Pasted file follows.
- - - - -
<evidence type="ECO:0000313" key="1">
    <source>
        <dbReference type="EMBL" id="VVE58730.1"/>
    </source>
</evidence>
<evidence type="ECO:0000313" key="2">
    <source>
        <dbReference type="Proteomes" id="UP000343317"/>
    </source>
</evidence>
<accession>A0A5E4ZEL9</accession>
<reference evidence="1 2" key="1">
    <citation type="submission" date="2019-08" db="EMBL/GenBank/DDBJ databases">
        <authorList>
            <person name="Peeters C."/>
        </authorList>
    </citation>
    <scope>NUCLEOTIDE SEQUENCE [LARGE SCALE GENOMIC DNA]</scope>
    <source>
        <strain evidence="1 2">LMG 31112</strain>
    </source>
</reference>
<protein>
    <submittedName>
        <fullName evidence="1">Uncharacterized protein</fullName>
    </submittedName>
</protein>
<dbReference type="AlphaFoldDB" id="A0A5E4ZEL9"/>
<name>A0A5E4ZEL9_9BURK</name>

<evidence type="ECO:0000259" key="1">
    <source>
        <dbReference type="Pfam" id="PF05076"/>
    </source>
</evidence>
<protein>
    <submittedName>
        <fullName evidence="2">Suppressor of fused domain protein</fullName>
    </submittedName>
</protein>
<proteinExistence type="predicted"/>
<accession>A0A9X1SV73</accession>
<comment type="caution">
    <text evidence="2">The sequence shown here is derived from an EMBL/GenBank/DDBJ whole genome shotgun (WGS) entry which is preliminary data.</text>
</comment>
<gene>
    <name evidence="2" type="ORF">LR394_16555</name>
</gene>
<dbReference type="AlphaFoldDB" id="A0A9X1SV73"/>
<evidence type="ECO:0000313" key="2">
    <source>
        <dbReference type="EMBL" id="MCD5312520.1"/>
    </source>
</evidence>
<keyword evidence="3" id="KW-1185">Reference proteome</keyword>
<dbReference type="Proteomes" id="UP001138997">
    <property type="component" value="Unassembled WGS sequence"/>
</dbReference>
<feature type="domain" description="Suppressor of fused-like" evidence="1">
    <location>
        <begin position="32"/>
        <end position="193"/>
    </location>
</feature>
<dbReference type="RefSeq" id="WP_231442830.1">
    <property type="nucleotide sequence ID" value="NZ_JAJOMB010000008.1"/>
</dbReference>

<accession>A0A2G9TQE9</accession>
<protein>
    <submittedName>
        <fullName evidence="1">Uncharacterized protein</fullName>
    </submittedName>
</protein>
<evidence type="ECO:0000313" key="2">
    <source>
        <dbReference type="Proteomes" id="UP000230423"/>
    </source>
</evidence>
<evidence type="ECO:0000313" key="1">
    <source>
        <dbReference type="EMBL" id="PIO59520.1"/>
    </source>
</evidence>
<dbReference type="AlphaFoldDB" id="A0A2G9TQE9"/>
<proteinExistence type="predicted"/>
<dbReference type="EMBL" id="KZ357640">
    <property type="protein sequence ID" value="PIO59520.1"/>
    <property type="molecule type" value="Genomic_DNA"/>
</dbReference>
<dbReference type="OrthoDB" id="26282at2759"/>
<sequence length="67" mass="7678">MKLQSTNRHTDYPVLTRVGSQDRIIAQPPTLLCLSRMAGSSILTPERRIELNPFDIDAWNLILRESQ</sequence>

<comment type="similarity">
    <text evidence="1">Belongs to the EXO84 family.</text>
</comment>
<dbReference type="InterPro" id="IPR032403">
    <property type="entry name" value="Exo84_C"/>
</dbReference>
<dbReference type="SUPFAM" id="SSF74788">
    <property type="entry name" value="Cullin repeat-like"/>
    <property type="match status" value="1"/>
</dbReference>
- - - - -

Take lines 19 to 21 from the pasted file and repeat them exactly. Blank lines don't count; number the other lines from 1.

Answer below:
    <source>
        <strain evidence="1 2">LMG 31112</strain>
    </source>